MRI Principles

  1. 3D acquisition
    Technique of volumetric imaging instead of acquistion of individual slices. Accomplished by performing phase encoding in two directions (phase-encoding and slice-selection gradients). Advantages: Good SNR, very thing slices can be obtained, excellent raw data set for secondary reconstruction.
  2. Active shielding
    Technique for containment of the fringe fields of an MR magnet. An actively shielded magnet consists of a set of two coils, an inner coil to generate the magnetic field and an outer coil to provide return paths for the magnetic field lines.
  3. B0
    The static external magnetic field of an MR scanner. The field strength in clinical MR imaging ranges from 0.064-3.0 tesla (up to 9T in experimental applications).
  4. Body coil
    The integrated RF coil in an MR scanner.
  5. Bound protons
    Water protons not freely mobile in a tissue. They are macromolecular water protons bound by hydration. The incorporate water protons are restricted in their mobility and thus exchange less energy with their surroundings (long T1) while their fixed structure promotes their exchange with each other (extremely short T2 of <0.1 msec). This is why bound protons do not contribute to the MR signal.
  6. B-value
  7. Chemical shift
    Describes the fact that the resonant frequency of protons varies with their molecular environment. The chemical shift most important in clinical MR imaging is sthat between protons in fat and water. As a result of the chemical shift, the protons of fat and water which coexist in the same voxel may be alternately in phase, i.e. their transverse magnetization vectors add together, or out of phase (opposed phase), i.e. their magnetization vectors point in opposite directions. This phenomenon can be exploited to differeniate fatty tissue (signal drop on image acquired while fat and water are out of phase) from other tissue (no signal drop on out-of-phase image).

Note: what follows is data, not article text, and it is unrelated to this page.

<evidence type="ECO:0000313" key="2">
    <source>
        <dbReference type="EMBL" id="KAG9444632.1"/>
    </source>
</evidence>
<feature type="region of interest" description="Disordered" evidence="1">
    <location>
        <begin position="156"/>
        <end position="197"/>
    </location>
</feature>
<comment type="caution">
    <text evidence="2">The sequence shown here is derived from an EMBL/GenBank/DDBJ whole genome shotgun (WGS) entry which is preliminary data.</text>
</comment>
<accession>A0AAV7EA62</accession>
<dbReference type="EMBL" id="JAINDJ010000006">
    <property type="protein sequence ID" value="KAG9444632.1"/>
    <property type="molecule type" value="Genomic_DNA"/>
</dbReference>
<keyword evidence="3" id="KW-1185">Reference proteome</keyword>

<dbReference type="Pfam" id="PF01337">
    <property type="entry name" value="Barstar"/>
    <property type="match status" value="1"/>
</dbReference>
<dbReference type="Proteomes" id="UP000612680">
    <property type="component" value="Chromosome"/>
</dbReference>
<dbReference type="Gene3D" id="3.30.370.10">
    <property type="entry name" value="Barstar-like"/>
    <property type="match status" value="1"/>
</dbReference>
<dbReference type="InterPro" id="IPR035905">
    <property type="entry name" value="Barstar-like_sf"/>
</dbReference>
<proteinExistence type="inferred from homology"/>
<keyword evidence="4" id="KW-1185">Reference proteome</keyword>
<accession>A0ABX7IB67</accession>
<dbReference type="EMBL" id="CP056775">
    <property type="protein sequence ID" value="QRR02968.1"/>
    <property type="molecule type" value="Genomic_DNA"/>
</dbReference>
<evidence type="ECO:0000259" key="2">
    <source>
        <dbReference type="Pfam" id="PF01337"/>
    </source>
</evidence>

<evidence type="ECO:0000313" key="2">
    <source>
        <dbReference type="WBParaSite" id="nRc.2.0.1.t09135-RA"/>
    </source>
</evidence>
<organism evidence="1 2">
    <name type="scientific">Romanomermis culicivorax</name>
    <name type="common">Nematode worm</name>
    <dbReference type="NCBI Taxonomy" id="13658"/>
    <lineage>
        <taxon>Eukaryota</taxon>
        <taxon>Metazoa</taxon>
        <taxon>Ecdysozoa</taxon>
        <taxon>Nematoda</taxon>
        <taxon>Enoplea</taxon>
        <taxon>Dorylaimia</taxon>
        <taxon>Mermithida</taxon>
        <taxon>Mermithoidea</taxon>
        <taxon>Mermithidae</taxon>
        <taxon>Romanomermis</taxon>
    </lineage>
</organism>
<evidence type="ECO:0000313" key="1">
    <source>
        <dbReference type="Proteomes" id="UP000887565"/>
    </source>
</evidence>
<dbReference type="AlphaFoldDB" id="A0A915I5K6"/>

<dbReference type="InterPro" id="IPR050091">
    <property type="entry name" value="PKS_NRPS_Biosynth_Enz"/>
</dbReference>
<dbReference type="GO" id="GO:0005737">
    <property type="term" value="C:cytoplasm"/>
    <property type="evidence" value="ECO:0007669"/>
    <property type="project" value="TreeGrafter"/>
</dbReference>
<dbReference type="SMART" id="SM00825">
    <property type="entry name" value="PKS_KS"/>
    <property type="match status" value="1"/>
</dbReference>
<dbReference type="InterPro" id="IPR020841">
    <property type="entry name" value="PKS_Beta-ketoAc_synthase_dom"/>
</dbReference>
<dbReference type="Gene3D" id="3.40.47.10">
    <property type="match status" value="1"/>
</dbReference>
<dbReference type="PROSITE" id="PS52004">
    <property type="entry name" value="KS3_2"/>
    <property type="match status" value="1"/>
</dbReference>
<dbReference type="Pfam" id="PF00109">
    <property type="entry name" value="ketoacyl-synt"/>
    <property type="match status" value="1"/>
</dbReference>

8. Centric k-space ordering
  9. Coil
    Component of an MR scanner which serves to transmit RF pulses and/or receive MR signals.
  10. Coil array
    Arrangement of several surface coils placed side by side for simultaenous signal collection in parallel imaging.
  11. Contrast-to-noise ratio (CNR)
    Measure of the ability to differentiate two adjacent anatomic structures in an MR image on the basis of their signal intensities in relation to image noise.
  12. Cross-talk
    Interference resulting from the unintended excitation of adjacent slices which overlap at their edges due to imperfect, nonrectangular slice profiles. Cross-talk decreases SNR.
  13. Echo planar imaging (EPI)
  14. Echo time (TE)
    The interval between excitation of a spin system and collection of the MR signal. TE predominately determines the amount of T2 contrast of the resultant image. Tissues with a shorter T2 appear dark on T2-weighted imaging (longer TE), tissues with longer T2 appear bright.
  15. Echo train length (ETL)
  16. Effective echo time